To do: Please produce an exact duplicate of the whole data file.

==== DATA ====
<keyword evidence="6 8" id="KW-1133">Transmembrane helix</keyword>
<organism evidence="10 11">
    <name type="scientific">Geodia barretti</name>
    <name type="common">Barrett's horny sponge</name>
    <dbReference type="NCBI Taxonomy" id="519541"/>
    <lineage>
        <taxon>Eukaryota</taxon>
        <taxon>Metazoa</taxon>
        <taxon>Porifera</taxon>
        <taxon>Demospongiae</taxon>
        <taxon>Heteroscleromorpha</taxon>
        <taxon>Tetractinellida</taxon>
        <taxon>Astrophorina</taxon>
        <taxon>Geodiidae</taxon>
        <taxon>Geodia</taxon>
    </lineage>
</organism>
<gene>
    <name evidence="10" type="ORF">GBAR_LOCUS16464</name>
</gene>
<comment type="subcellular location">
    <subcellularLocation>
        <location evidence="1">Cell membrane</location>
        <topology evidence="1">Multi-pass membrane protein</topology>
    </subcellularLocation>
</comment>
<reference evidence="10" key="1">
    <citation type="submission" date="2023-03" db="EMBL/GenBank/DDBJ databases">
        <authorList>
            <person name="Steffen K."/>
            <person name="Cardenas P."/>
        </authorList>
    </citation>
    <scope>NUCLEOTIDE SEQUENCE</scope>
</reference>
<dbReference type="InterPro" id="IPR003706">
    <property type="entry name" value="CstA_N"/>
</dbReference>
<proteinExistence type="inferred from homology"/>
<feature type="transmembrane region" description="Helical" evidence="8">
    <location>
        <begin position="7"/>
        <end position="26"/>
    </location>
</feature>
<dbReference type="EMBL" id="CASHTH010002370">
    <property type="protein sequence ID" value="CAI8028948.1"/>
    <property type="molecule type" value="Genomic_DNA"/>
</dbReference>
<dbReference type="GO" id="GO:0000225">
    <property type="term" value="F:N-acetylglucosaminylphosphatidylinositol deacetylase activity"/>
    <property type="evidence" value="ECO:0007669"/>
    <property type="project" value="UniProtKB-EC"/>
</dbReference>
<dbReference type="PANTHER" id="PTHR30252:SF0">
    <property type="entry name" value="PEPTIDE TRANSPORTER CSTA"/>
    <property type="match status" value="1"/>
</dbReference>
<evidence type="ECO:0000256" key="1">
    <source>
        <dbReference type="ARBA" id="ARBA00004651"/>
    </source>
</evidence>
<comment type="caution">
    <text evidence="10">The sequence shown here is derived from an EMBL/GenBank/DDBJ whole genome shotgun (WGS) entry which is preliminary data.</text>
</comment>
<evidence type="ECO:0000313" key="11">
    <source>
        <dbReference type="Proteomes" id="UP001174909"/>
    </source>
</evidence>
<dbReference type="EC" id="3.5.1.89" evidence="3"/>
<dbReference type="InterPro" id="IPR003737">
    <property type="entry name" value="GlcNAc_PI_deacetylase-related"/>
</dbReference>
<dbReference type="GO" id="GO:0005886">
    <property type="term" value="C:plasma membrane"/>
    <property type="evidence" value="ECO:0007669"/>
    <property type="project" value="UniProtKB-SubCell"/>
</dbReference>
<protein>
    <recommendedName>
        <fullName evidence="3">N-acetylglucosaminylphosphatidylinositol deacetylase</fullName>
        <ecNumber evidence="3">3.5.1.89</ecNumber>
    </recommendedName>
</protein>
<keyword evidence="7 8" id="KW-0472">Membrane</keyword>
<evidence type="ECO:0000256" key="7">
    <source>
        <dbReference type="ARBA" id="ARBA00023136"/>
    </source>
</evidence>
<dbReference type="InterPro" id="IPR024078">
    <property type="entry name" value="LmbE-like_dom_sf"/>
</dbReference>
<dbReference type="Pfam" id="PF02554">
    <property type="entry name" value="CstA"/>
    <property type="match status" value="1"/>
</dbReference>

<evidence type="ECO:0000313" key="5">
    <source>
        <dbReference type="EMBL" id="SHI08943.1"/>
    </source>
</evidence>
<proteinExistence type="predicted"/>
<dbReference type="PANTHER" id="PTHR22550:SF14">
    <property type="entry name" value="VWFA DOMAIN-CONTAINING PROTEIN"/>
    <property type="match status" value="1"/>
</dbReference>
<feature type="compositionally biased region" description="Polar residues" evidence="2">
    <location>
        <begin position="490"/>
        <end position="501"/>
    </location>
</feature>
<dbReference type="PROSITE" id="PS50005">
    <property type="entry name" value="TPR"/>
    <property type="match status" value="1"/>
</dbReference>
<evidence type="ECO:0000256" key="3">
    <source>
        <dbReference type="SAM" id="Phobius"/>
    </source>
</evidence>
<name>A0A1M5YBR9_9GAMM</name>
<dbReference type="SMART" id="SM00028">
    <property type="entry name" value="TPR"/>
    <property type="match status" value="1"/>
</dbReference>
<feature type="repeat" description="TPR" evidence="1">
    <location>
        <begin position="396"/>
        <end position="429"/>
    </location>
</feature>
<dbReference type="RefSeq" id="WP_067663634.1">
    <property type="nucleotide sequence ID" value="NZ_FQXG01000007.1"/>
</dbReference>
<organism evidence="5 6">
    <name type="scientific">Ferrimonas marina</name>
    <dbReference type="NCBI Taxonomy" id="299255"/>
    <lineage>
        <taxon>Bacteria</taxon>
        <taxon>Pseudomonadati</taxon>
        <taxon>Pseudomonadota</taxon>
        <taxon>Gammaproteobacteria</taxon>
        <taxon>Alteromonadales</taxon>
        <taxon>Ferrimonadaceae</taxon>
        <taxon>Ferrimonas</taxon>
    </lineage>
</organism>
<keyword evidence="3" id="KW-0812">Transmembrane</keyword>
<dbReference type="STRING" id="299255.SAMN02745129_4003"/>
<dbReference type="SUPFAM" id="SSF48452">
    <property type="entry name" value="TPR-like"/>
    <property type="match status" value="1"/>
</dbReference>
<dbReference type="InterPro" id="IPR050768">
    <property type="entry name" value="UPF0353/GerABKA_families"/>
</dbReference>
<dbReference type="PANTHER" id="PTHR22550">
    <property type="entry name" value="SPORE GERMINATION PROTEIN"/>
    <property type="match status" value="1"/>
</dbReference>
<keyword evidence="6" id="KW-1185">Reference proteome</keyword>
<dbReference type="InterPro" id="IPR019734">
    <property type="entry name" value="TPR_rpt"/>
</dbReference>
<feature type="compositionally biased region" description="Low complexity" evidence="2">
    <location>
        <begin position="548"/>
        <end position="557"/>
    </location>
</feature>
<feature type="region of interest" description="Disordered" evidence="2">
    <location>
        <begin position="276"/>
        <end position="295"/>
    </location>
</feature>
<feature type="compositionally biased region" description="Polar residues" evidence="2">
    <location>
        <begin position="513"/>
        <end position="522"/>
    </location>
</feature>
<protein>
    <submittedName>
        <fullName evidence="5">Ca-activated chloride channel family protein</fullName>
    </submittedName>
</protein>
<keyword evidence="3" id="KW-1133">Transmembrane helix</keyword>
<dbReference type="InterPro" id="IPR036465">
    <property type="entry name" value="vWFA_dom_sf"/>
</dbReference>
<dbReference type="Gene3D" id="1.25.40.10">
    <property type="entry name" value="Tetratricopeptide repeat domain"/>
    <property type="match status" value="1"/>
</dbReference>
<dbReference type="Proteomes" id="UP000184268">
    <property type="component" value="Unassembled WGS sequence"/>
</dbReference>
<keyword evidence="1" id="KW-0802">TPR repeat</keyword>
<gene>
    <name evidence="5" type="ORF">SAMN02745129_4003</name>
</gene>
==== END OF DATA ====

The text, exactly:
<keyword evidence="6 8" id="KW-1133">Transmembrane helix</keyword>
<organism evidence="10 11">
    <name type="scientific">Geodia barretti</name>
    <name type="common">Barrett's horny sponge</name>
    <dbReference type="NCBI Taxonomy" id="519541"/>
    <lineage>
        <taxon>Eukaryota</taxon>
        <taxon>Metazoa</taxon>
        <taxon>Porifera</taxon>
        <taxon>Demospongiae</taxon>
        <taxon>Heteroscleromorpha</taxon>
        <taxon>Tetractinellida</taxon>
        <taxon>Astrophorina</taxon>
        <taxon>Geodiidae</taxon>
        <taxon>Geodia</taxon>
    </lineage>
</organism>
<gene>
    <name evidence="10" type="ORF">GBAR_LOCUS16464</name>
</gene>
<comment type="subcellular location">
    <subcellularLocation>
        <location evidence="1">Cell membrane</location>
        <topology evidence="1">Multi-pass membrane protein</topology>
    </subcellularLocation>
</comment>
<reference evidence="10" key="1">
    <citation type="submission" date="2023-03" db="EMBL/GenBank/DDBJ databases">
        <authorList>
            <person name="Steffen K."/>
            <person name="Cardenas P."/>
        </authorList>
    </citation>
    <scope>NUCLEOTIDE SEQUENCE</scope>
</reference>
<dbReference type="InterPro" id="IPR003706">
    <property type="entry name" value="CstA_N"/>
</dbReference>
<proteinExistence type="inferred from homology"/>
<feature type="transmembrane region" description="Helical" evidence="8">
    <location>
        <begin position="7"/>
        <end position="26"/>
    </location>
</feature>
<dbReference type="EMBL" id="CASHTH010002370">
    <property type="protein sequence ID" value="CAI8028948.1"/>
    <property type="molecule type" value="Genomic_DNA"/>
</dbReference>
<dbReference type="GO" id="GO:0000225">
    <property type="term" value="F:N-acetylglucosaminylphosphatidylinositol deacetylase activity"/>
    <property type="evidence" value="ECO:0007669"/>
    <property type="project" value="UniProtKB-EC"/>
</dbReference>
<dbReference type="PANTHER" id="PTHR30252:SF0">
    <property type="entry name" value="PEPTIDE TRANSPORTER CSTA"/>
    <property type="match status" value="1"/>
</dbReference>
<evidence type="ECO:0000256" key="1">
    <source>
        <dbReference type="ARBA" id="ARBA00004651"/>
    </source>
</evidence>
<comment type="caution">
    <text evidence="10">The sequence shown here is derived from an EMBL/GenBank/DDBJ whole genome shotgun (WGS) entry which is preliminary data.</text>
</comment>
<evidence type="ECO:0000313" key="11">
    <source>
        <dbReference type="Proteomes" id="UP001174909"/>
    </source>
</evidence>
<dbReference type="EC" id="3.5.1.89" evidence="3"/>
<dbReference type="InterPro" id="IPR003737">
    <property type="entry name" value="GlcNAc_PI_deacetylase-related"/>
</dbReference>
<dbReference type="GO" id="GO:0005886">
    <property type="term" value="C:plasma membrane"/>
    <property type="evidence" value="ECO:0007669"/>
    <property type="project" value="UniProtKB-SubCell"/>
</dbReference>
<protein>
    <recommendedName>
        <fullName evidence="3">N-acetylglucosaminylphosphatidylinositol deacetylase</fullName>
        <ecNumber evidence="3">3.5.1.89</ecNumber>
    </recommendedName>
</protein>
<keyword evidence="7 8" id="KW-0472">Membrane</keyword>
<evidence type="ECO:0000256" key="7">
    <source>
        <dbReference type="ARBA" id="ARBA00023136"/>
    </source>
</evidence>
<dbReference type="InterPro" id="IPR024078">
    <property type="entry name" value="LmbE-like_dom_sf"/>
</dbReference>
<dbReference type="Pfam" id="PF02554">
    <property type="entry name" value="CstA"/>
    <property type="match status" value="1"/>
</dbReference>

<evidence type="ECO:0000313" key="5">
    <source>
        <dbReference type="EMBL" id="SHI08943.1"/>
    </source>
</evidence>
<proteinExistence type="predicted"/>
<dbReference type="PANTHER" id="PTHR22550:SF14">
    <property type="entry name" value="VWFA DOMAIN-CONTAINING PROTEIN"/>
    <property type="match status" value="1"/>
</dbReference>
<feature type="compositionally biased region" description="Polar residues" evidence="2">
    <location>
        <begin position="490"/>
        <end position="501"/>
    </location>
</feature>
<dbReference type="PROSITE" id="PS50005">
    <property type="entry name" value="TPR"/>
    <property type="match status" value="1"/>
</dbReference>
<evidence type="ECO:0000256" key="3">
    <source>
        <dbReference type="SAM" id="Phobius"/>
    </source>
</evidence>
<name>A0A1M5YBR9_9GAMM</name>
<dbReference type="SMART" id="SM00028">
    <property type="entry name" value="TPR"/>
    <property type="match status" value="1"/>
</dbReference>
<feature type="repeat" description="TPR" evidence="1">
    <location>
        <begin position="396"/>
        <end position="429"/>
    </location>
</feature>
<dbReference type="RefSeq" id="WP_067663634.1">
    <property type="nucleotide sequence ID" value="NZ_FQXG01000007.1"/>
</dbReference>
<organism evidence="5 6">
    <name type="scientific">Ferrimonas marina</name>
    <dbReference type="NCBI Taxonomy" id="299255"/>
    <lineage>
        <taxon>Bacteria</taxon>
        <taxon>Pseudomonadati</taxon>
        <taxon>Pseudomonadota</taxon>
        <taxon>Gammaproteobacteria</taxon>
        <taxon>Alteromonadales</taxon>
        <taxon>Ferrimonadaceae</taxon>
        <taxon>Ferrimonas</taxon>
    </lineage>
</organism>
<keyword evidence="3" id="KW-0812">Transmembrane</keyword>
<dbReference type="STRING" id="299255.SAMN02745129_4003"/>
<dbReference type="SUPFAM" id="SSF48452">
    <property type="entry name" value="TPR-like"/>
    <property type="match status" value="1"/>
</dbReference>
<dbReference type="InterPro" id="IPR050768">
    <property type="entry name" value="UPF0353/GerABKA_families"/>
</dbReference>
<dbReference type="PANTHER" id="PTHR22550">
    <property type="entry name" value="SPORE GERMINATION PROTEIN"/>
    <property type="match status" value="1"/>
</dbReference>
<keyword evidence="6" id="KW-1185">Reference proteome</keyword>
<dbReference type="InterPro" id="IPR019734">
    <property type="entry name" value="TPR_rpt"/>
</dbReference>
<feature type="compositionally biased region" description="Low complexity" evidence="2">
    <location>
        <begin position="548"/>
        <end position="557"/>
    </location>
</feature>
<feature type="region of interest" description="Disordered" evidence="2">
    <location>
        <begin position="276"/>
        <end position="295"/>
    </location>
</feature>
<feature type="compositionally biased region" description="Polar residues" evidence="2">
    <location>
        <begin position="513"/>
        <end position="522"/>
    </location>
</feature>
<protein>
    <submittedName>
        <fullName evidence="5">Ca-activated chloride channel family protein</fullName>
    </submittedName>
</protein>
<keyword evidence="3" id="KW-1133">Transmembrane helix</keyword>
<dbReference type="InterPro" id="IPR036465">
    <property type="entry name" value="vWFA_dom_sf"/>
</dbReference>
<dbReference type="Gene3D" id="1.25.40.10">
    <property type="entry name" value="Tetratricopeptide repeat domain"/>
    <property type="match status" value="1"/>
</dbReference>
<dbReference type="Proteomes" id="UP000184268">
    <property type="component" value="Unassembled WGS sequence"/>
</dbReference>
<keyword evidence="1" id="KW-0802">TPR repeat</keyword>
<gene>
    <name evidence="5" type="ORF">SAMN02745129_4003</name>
</gene>